Variations in the rate of moulting and of faecal pellet production by Cryptopygus antarcticus (Willem), collected from Signy Island in the maritime Antarctic, were measured over temperatures of 0° to 20°C. Over the range 5° to 15°C total faecal pellet production between moults was similar; at 0°C there was little feeding activity, whilst mortality was high at 20°C. The temperature of maximum moulting frequency is lower for this species than for temperate Isotomidae, suggesting cold adaptation of its moulting behaviour. Growth of individual specimens at 10°C was measured from mandibles recovered from shed exuviae after each moult, using a linear relationship between body length and mandible length. At a body length of 1040-1134 μm, individuals either increased or decreased in size at subsequent moults. The results suggest that the minimum age of the largest specimens of Cryptopygus on Signy Island is probably 3-7 yr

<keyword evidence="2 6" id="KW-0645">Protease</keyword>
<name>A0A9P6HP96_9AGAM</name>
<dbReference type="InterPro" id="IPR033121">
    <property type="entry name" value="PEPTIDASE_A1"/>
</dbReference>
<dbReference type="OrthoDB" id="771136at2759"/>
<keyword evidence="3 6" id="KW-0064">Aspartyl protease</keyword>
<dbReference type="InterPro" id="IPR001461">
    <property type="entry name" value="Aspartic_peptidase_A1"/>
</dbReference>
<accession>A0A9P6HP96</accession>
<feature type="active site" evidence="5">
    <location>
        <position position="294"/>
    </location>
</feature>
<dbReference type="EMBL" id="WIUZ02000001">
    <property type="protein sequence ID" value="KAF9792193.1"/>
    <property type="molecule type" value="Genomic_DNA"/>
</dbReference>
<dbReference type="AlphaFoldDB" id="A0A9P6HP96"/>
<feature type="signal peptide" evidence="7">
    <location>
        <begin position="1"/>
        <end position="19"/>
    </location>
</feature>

“‘MultiChoice through its SuperSport channel has done a fantastic job in providing broadcast coverage for the competition. Inspite of the short notice, the SuperSport crew were on ground to cover the tournament.”According to the Marketing Manager, DStv, Chioma Afe, MultiChoice’s decision to partner with the Cycology Riding Club is based on its commitment to provide quality sports content to its subscribers in Nigeria and Africa. While noting that MultiChoice gave similar support to Copa Lagos Beach Soccer championship which has become a world class recognized beach football championship, Afe, said it was a great opportunity to support the maiden edition of the cycling competition.Proof of the company’s commitment to sport development can be seen through the sponsorship of the DStv Premier Basketball League, the revival of boxing in Nigeria through the GOtvBoxing Night competitions and the continuous support of the Nigerian Football Premier League.Share this:FacebookRedditTwitterPrintPinterestEmailWhatsAppSkypeLinkedInTumblrPocketTelegram Organisers of the Lagos Criterium Cycling Championship have commended MultiChoice Nigeria; Nigeria’s leading video entertainment provider, for supporting the maiden edition of the cycling competition in Nigeria.Speaking at the end of the cycling competition which attracted over 200 cyclists across the country, Ladipo Soetan, Captain of Cycology Riding Club said MultiChoice’s immense support to the competition is a clear indication that it’s an organisation committed to sports development in Nigeria.